It looks like God isn’t keeping his end of the contract anymore, otherwise we wouldn’t be having these problems! So, the reasons for this would be that either God isn’t really so great after all, or maybe we didn’t keep our end of the bargain well enough. So either we’re mad at God or we’re racking our brains with guilt over how we must have messed up.
The truth is, neither of those are good options. And if we’ve been living like this, living with this supposed “contract” with God where he promises to love us as long as we believe, belong, and behave, then it’s time for a new contract. It’s time to look at what God actually tells us in his Word.
And we see it clearly and beautifully here in the book of Jeremiah. “The time is coming,” declares the Lord, “when I will make a new covenant with the house of Israel and with the house of Judah. (Jer. 31:34) Here God was telling his people that it was time for a new contract, a new covenant.
I’ll tell you, this would’ve been very good news to the people in Jeremiah’s day. They were in desperate need of a new contract. Let’s just say the old one wasn’t going so well. Jeremiah started his ministry as a prophet during the reign of King Josiah of Judah. Unfortunately, Josiah was the last good king of Judah. And when he was killed in battle, things went downhill dramatically.
The last kings of Judah didn’t listen to what God tried to teach them through his prophets. In fact, just a few chapters after our text we see a glaring example of this. (Jer. 36:17-26) King Jehoiakim was given a scroll of Jeremiah’s prophecy. It was a prophecy that condemned the sins of Jehoiakim’s reign and the sins of the people. And the King read the prophecies. But he didn’t just read them, after he read a few lines he would cut those few lines off of the scroll and throw them into a fire. Then he’d read the next few lines and throw them in the fire. The King would not listen to the real King, God.
And the people wouldn’t listen either. They thought Jeremiah was crazy for pointing out these sins; they thought God would never, ever punish them and allow the temple to be destroyed (after all, they were under contract with God——they were good!). But Jeremiah was telling the truth. They were sinning. God would punish them. Their contract was up, and it was their own fault.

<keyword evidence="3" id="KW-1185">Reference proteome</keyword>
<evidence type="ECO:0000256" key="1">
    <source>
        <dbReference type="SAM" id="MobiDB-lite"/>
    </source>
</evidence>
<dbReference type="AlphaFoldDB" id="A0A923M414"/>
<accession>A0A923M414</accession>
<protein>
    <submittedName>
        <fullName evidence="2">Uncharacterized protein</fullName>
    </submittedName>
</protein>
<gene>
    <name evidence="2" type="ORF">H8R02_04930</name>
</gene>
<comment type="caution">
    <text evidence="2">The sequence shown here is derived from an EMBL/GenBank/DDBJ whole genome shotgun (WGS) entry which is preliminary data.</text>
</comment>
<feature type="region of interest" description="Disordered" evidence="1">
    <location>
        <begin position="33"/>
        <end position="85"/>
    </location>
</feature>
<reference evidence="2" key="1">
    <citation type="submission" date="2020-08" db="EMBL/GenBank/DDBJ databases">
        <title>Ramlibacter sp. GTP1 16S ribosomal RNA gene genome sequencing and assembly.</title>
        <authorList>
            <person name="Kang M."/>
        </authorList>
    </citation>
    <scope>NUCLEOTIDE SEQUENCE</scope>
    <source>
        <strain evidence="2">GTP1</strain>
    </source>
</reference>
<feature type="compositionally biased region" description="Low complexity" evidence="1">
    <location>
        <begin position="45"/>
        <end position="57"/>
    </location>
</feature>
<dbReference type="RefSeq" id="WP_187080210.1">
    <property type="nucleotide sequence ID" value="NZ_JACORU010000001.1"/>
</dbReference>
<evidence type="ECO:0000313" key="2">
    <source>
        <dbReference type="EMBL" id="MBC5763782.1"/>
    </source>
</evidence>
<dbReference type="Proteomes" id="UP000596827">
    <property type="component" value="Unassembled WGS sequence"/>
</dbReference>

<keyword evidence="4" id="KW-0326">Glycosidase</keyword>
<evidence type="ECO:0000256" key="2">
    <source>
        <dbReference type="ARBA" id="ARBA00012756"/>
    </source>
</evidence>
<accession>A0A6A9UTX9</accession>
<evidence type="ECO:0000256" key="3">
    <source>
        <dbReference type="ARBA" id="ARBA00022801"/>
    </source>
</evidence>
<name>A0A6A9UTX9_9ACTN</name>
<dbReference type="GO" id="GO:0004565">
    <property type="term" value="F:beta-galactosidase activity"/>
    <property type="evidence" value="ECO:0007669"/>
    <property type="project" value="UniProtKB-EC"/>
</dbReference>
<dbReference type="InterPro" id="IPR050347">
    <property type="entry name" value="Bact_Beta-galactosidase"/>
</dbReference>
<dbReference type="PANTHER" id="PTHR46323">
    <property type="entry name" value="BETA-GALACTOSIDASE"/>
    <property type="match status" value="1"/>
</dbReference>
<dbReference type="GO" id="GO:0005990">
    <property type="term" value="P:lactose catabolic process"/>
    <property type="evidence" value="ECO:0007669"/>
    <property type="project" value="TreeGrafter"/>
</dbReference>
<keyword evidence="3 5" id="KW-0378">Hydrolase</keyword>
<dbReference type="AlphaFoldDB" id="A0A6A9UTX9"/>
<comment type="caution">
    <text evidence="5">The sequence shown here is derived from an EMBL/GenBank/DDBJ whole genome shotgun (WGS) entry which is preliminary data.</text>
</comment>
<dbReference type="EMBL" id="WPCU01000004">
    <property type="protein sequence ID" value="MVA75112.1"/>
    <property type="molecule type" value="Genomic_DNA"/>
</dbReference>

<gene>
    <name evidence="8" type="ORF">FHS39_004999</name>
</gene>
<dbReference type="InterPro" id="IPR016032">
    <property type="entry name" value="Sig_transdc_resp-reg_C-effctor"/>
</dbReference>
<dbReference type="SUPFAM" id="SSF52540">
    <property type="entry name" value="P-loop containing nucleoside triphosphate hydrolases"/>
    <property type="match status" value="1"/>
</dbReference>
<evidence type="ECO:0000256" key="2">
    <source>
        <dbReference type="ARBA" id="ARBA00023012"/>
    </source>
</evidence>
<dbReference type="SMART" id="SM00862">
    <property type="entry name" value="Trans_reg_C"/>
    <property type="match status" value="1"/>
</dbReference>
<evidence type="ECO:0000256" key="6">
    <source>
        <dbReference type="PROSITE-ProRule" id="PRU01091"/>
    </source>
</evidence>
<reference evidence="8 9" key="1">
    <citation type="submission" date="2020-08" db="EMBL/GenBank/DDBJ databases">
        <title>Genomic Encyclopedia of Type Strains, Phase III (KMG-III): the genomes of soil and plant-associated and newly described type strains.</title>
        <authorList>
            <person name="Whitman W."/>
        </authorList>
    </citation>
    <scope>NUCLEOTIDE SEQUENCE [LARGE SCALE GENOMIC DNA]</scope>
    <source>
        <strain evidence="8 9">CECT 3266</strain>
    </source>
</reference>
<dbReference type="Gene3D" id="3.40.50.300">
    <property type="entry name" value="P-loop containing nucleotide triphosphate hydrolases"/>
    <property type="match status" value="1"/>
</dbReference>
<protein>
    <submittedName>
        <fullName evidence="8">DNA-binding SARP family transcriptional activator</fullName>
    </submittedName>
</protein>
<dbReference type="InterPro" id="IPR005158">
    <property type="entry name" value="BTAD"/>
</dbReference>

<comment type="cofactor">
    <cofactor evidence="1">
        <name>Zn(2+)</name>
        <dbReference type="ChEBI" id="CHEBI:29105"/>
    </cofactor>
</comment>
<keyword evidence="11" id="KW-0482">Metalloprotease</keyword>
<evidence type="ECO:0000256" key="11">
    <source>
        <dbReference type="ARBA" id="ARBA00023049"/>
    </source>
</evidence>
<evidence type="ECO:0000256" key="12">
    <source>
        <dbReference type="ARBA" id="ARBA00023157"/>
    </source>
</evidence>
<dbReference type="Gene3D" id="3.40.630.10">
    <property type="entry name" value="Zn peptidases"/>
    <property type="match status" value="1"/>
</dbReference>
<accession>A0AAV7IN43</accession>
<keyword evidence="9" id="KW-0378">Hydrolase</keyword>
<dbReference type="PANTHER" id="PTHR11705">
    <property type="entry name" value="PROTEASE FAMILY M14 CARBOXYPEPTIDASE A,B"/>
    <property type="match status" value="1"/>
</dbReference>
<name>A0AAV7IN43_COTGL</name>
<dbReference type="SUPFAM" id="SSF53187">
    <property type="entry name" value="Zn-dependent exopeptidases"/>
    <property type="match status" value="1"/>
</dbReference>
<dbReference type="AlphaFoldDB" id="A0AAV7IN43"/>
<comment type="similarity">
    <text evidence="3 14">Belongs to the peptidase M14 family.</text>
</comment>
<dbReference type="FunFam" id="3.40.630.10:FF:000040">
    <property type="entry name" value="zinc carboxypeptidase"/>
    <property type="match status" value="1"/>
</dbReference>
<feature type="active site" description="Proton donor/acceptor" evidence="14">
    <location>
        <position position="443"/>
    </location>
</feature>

That’s why our text was such good news! There was a new contract, a new covenant, on its way, and this one would be different! It will not be like the covenant I made with their forefathers when I took them by the hand to lead them out of Egypt, because they broke my covenant, though I was a husband to them,” declares the Lord. (Jer. 31:32)
The old contract was broken! The people hadn’t kept their end of the bargain. Even the kings were wicked and leading people astray. The covenant was done. Even though God had blessed them, and lead them out of Egypt, and blessed them in their land and acted like a perfect husband treating his bride just right, even though God did all that, the people sinned. They broke his contract, his covenant. So a new covenant was needed.
It’s a good time for a reminder for us. We are not under the old covenant that the people of Judah were under in our text. God did not send us to the Promised Land and promised to keep us there as long as we obey his laws. That was for his Old Testament people.
So let’s not live our lives as if we’re somehow still under that covenant, that contract. I mentioned it earlier how it can be easy for to think we’re under that kind of contract from God. How we might feel that as long as we keep our end of the deal, as long as we believe in God, belong to a church, and behave ourselves, we’ll have a good, full life, and God won’t let anything bad happen to us.
But that’s not as good a contract as it sounds. It leads only to bad things. I mentioned before that when trouble strikes, we might think the contract has been broken. Either God messed up or we messed up. Either I’m angry at God for not treating me right or I’m angry at myself for losing everything through my sins.